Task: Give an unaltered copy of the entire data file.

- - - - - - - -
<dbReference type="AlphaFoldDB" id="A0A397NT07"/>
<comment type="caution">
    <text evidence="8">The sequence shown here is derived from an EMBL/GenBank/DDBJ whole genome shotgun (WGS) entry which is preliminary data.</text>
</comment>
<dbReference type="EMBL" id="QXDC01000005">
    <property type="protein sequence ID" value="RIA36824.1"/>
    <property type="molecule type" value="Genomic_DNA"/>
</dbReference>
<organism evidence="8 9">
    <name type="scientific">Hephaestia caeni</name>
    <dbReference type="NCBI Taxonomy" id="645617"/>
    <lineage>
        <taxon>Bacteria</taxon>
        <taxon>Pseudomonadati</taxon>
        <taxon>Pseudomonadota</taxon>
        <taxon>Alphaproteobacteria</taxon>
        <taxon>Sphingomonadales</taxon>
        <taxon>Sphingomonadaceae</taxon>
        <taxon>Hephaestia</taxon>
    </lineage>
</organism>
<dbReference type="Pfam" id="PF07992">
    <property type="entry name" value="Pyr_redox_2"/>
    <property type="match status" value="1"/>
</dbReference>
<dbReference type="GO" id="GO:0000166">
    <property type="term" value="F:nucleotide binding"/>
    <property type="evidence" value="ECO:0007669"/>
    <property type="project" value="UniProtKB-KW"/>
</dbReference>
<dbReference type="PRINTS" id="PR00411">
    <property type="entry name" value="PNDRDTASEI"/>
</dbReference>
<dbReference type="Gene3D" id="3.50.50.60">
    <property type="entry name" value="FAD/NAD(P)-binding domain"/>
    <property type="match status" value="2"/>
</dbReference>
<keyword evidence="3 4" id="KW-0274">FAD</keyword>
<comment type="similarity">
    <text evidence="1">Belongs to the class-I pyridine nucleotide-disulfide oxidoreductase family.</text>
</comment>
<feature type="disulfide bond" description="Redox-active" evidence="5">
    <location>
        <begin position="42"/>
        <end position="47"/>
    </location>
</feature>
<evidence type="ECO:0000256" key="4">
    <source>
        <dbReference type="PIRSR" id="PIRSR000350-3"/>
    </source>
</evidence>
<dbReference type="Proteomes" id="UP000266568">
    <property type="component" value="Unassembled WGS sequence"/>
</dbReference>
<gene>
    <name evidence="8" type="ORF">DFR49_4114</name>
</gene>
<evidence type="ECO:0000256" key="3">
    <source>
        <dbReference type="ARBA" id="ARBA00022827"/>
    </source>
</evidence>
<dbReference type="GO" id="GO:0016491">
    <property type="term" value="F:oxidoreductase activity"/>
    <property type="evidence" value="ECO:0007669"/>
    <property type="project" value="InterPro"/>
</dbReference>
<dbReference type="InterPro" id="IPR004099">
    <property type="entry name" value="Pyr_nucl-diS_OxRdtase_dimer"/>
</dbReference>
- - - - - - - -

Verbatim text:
<dbReference type="AlphaFoldDB" id="A0A397NT07"/>
<comment type="caution">
    <text evidence="8">The sequence shown here is derived from an EMBL/GenBank/DDBJ whole genome shotgun (WGS) entry which is preliminary data.</text>
</comment>
<dbReference type="EMBL" id="QXDC01000005">
    <property type="protein sequence ID" value="RIA36824.1"/>
    <property type="molecule type" value="Genomic_DNA"/>
</dbReference>
<organism evidence="8 9">
    <name type="scientific">Hephaestia caeni</name>
    <dbReference type="NCBI Taxonomy" id="645617"/>
    <lineage>
        <taxon>Bacteria</taxon>
        <taxon>Pseudomonadati</taxon>
        <taxon>Pseudomonadota</taxon>
        <taxon>Alphaproteobacteria</taxon>
        <taxon>Sphingomonadales</taxon>
        <taxon>Sphingomonadaceae</taxon>
        <taxon>Hephaestia</taxon>
    </lineage>
</organism>
<dbReference type="Pfam" id="PF07992">
    <property type="entry name" value="Pyr_redox_2"/>
    <property type="match status" value="1"/>
</dbReference>
<dbReference type="GO" id="GO:0000166">
    <property type="term" value="F:nucleotide binding"/>
    <property type="evidence" value="ECO:0007669"/>
    <property type="project" value="UniProtKB-KW"/>
</dbReference>
<dbReference type="PRINTS" id="PR00411">
    <property type="entry name" value="PNDRDTASEI"/>
</dbReference>
<dbReference type="Gene3D" id="3.50.50.60">
    <property type="entry name" value="FAD/NAD(P)-binding domain"/>
    <property type="match status" value="2"/>
</dbReference>
<keyword evidence="3 4" id="KW-0274">FAD</keyword>
<comment type="similarity">
    <text evidence="1">Belongs to the class-I pyridine nucleotide-disulfide oxidoreductase family.</text>
</comment>
<feature type="disulfide bond" description="Redox-active" evidence="5">
    <location>
        <begin position="42"/>
        <end position="47"/>
    </location>
</feature>
<evidence type="ECO:0000256" key="4">
    <source>
        <dbReference type="PIRSR" id="PIRSR000350-3"/>
    </source>
</evidence>
<dbReference type="Proteomes" id="UP000266568">
    <property type="component" value="Unassembled WGS sequence"/>
</dbReference>
<gene>
    <name evidence="8" type="ORF">DFR49_4114</name>
</gene>
<evidence type="ECO:0000256" key="3">
    <source>
        <dbReference type="ARBA" id="ARBA00022827"/>
    </source>
</evidence>
<dbReference type="GO" id="GO:0016491">
    <property type="term" value="F:oxidoreductase activity"/>
    <property type="evidence" value="ECO:0007669"/>
    <property type="project" value="InterPro"/>
</dbReference>
<dbReference type="InterPro" id="IPR004099">
    <property type="entry name" value="Pyr_nucl-diS_OxRdtase_dimer"/>
</dbReference>